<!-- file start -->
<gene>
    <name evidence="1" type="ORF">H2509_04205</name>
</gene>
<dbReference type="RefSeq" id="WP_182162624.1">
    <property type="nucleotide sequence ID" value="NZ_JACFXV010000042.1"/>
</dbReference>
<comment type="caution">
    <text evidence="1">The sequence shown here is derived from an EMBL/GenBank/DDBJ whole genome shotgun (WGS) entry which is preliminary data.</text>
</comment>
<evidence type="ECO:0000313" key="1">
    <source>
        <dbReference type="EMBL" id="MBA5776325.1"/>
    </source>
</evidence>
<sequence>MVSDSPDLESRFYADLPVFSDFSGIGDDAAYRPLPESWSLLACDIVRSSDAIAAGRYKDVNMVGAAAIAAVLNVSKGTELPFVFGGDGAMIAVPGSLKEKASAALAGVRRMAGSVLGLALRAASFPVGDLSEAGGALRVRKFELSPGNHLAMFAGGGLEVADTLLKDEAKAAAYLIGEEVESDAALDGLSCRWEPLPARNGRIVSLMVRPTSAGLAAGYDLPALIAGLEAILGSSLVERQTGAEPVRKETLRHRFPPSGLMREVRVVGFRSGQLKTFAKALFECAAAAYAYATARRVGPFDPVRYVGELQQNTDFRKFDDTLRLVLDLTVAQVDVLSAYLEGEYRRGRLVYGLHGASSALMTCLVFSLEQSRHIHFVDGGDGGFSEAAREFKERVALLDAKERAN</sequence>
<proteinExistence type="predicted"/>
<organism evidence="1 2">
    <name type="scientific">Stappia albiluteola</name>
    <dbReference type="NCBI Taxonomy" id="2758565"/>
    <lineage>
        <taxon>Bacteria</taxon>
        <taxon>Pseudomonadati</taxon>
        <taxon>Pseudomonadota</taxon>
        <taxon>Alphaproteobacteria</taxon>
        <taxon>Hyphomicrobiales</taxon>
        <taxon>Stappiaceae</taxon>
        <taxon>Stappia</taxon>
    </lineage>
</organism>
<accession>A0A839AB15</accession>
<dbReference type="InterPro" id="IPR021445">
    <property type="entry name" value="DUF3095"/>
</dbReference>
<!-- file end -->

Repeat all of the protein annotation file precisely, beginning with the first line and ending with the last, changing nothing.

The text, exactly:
<gene>
    <name evidence="1" type="ORF">H2509_04205</name>
</gene>
<dbReference type="RefSeq" id="WP_182162624.1">
    <property type="nucleotide sequence ID" value="NZ_JACFXV010000042.1"/>
</dbReference>
<comment type="caution">
    <text evidence="1">The sequence shown here is derived from an EMBL/GenBank/DDBJ whole genome shotgun (WGS) entry which is preliminary data.</text>
</comment>
<evidence type="ECO:0000313" key="1">
    <source>
        <dbReference type="EMBL" id="MBA5776325.1"/>
    </source>
</evidence>
<sequence>MVSDSPDLESRFYADLPVFSDFSGIGDDAAYRPLPESWSLLACDIVRSSDAIAAGRYKDVNMVGAAAIAAVLNVSKGTELPFVFGGDGAMIAVPGSLKEKASAALAGVRRMAGSVLGLALRAASFPVGDLSEAGGALRVRKFELSPGNHLAMFAGGGLEVADTLLKDEAKAAAYLIGEEVESDAALDGLSCRWEPLPARNGRIVSLMVRPTSAGLAAGYDLPALIAGLEAILGSSLVERQTGAEPVRKETLRHRFPPSGLMREVRVVGFRSGQLKTFAKALFECAAAAYAYATARRVGPFDPVRYVGELQQNTDFRKFDDTLRLVLDLTVAQVDVLSAYLEGEYRRGRLVYGLHGASSALMTCLVFSLEQSRHIHFVDGGDGGFSEAAREFKERVALLDAKERAN</sequence>
<proteinExistence type="predicted"/>
<organism evidence="1 2">
    <name type="scientific">Stappia albiluteola</name>
    <dbReference type="NCBI Taxonomy" id="2758565"/>
    <lineage>
        <taxon>Bacteria</taxon>
        <taxon>Pseudomonadati</taxon>
        <taxon>Pseudomonadota</taxon>
        <taxon>Alphaproteobacteria</taxon>
        <taxon>Hyphomicrobiales</taxon>
        <taxon>Stappiaceae</taxon>
        <taxon>Stappia</taxon>
    </lineage>
</organism>
<accession>A0A839AB15</accession>
<dbReference type="InterPro" id="IPR021445">
    <property type="entry name" value="DUF3095"/>
</dbReference>